Cross-Functional Changes are Hard, Right?

Posted by Paula Alsher on Tue, Aug 05, 2014 @ 04:01 PM

Most clients we deal with in our change management consulting have several common challenges.  Certainly there is the Sponsorship challenge.  Second to that, and very much related, is the challenge of implementing cross-functional changes.  At the heart of these cross-functional changes is the expressed (or unexpressed) desire to have the organization operate more collaboratively. Cross Functional Changes

It's easy to see that a collaborative culture would be highly beneficial.  More innovation. Greater sharing of best practices.  Increased efficiency.  Yes, it makes perfect sense when you are removed from the emotion, turf-guarding, and risk-aversion that are so common in our siloed organizations.  

Many complex changes in organizations today involve enterprise-wide change, where we are seeking to break down organizational silos and achieve some level of standardization.  These cross-functional changes require new behaviors.  Change is hard enough when it is within the existing vertical power structures.  But when you are looking to implement cross-functionally you must have Sponsors who line up and operate cohesively.

But the change isn't managed cross-functionally.  Instead it is managed as if it is occurring within the same old silo structures that we see in the current state.  How the change is managed should reflect the desired future state you are seeking!


Process Follows Reinforcement

The other problem is that so many organizations try to implement a cross-functional structure, but have not identified what a cross-functional, collaborative organization really looks like behaviorally.  In other words, if you walked into your organization in three years, and it was transformed into a collaborative organization, what would that look like?

Defining what you are seeking behaviorally is critical.  Remember, process follows reinforcement! Therefore, we will need to identify what we mean when we say our organization is operating cross-functionally, or collaboratively, in order to have our Sponsors demonstrate commitment through what they say, what they model, and what they reinforce.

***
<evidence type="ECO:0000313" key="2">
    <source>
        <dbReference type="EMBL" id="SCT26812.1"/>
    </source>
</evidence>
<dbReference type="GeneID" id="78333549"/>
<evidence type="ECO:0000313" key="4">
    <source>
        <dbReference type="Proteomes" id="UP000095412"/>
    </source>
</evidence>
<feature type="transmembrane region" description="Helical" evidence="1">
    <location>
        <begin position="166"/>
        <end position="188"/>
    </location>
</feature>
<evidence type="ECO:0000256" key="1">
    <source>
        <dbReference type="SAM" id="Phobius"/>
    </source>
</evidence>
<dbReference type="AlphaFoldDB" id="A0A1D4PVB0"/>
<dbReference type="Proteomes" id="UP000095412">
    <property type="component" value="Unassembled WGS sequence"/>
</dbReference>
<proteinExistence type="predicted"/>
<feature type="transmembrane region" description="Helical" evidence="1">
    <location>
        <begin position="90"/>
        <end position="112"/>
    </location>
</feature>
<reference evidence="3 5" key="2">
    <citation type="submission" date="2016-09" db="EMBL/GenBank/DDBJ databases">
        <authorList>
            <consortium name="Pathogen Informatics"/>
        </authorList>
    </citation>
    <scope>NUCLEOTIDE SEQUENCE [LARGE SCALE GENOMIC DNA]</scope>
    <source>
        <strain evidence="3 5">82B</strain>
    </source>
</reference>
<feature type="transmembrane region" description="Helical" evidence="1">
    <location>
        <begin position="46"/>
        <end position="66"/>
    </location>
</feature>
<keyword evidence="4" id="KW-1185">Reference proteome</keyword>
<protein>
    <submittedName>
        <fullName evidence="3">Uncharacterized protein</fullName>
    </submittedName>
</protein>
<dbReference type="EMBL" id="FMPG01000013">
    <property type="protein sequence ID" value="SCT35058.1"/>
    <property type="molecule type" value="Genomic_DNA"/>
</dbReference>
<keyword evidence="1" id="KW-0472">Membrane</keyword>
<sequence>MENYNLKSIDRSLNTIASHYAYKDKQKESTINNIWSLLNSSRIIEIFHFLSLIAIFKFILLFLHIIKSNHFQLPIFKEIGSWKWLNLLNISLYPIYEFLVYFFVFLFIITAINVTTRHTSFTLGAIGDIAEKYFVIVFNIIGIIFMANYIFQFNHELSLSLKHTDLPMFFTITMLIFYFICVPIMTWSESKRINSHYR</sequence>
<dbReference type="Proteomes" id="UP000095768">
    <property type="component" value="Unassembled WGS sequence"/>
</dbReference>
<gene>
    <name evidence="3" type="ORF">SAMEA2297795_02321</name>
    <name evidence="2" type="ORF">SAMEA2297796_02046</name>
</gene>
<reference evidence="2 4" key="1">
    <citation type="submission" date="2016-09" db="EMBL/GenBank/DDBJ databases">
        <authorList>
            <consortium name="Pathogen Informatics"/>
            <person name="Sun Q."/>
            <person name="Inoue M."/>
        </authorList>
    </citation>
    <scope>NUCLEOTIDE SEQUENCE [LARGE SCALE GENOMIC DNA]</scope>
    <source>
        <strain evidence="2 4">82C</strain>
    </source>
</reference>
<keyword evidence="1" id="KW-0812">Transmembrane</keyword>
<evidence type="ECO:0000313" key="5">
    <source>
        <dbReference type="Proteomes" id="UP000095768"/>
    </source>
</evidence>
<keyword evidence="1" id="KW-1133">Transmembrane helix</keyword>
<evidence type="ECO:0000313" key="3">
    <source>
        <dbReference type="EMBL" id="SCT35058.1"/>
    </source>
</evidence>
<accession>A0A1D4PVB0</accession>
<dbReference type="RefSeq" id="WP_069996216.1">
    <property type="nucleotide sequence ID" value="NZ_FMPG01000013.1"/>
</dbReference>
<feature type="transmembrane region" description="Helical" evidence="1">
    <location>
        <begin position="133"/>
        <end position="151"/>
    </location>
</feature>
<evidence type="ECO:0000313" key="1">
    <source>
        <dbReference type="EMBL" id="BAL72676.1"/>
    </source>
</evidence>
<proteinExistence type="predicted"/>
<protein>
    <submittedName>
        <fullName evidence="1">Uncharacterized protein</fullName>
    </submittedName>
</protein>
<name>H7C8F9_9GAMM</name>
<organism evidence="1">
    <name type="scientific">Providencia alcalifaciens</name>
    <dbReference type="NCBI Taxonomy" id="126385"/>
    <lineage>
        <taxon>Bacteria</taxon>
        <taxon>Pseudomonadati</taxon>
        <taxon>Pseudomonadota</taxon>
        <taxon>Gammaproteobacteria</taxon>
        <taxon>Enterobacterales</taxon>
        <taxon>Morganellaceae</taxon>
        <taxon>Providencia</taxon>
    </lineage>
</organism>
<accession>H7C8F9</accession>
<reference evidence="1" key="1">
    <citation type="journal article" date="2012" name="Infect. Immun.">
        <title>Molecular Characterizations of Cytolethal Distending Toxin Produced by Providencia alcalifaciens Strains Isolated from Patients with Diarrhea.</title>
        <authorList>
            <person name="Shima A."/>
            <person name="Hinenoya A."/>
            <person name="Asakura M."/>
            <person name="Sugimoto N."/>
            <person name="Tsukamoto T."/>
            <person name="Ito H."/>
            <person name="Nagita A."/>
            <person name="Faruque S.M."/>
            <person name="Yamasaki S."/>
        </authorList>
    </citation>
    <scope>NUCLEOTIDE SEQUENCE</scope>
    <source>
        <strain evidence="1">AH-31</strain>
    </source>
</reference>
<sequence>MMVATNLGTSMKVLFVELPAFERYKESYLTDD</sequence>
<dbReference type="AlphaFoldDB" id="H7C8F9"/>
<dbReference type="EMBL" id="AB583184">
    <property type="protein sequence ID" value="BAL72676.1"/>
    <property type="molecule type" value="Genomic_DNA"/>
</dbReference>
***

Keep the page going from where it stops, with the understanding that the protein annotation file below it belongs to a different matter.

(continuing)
In addition, if you can't clearly define what you are looking for when you ask people "to be more collaborative" or to "operate more cross-functionally," then you can't expect people to magically figure out what you really mean.

For this reason, in our change management consulting we have taken the time to be very precise about what we are looking for when we are asking for cross-functional behavior.


Examples of Cross-Functional Behaviors 

Here are some examples of defined cross-functional behaviors.  Note that these are just examples, and not an all-inclusive list.  You may have different, or at least a modified list for your organization:

1.  Seeks to understand and operate in the Frame of Reference of others
    • Presents ideas, plans, or activities in the perspective of others
    • Demonstrates active listening
    • Validates mutual understanding and agreement

2.  Openly shares local interests/risks/problems to achieve improvement
    • Builds concensus (i.e., it's not my first choice, but I will support it and live with it.")
    • Builds on the ideas of others
    • Exchanges information that leads to mutual understanding and benefit

Too often, we throw around words like "collaboration" or operating "cross-functionally" without truly defining what that would look like behaviorally.  Then we expect people to just do it.  

As Change Agents, we need to be very clear about what we seek to see, and helping our Sponsors to do the same.  We are far more likely to get what we are looking for when we take the time to do this.Download the Paradox of Enterprise-wide Changes Whitepaper

Topics: Culture, Enterprise-wide Change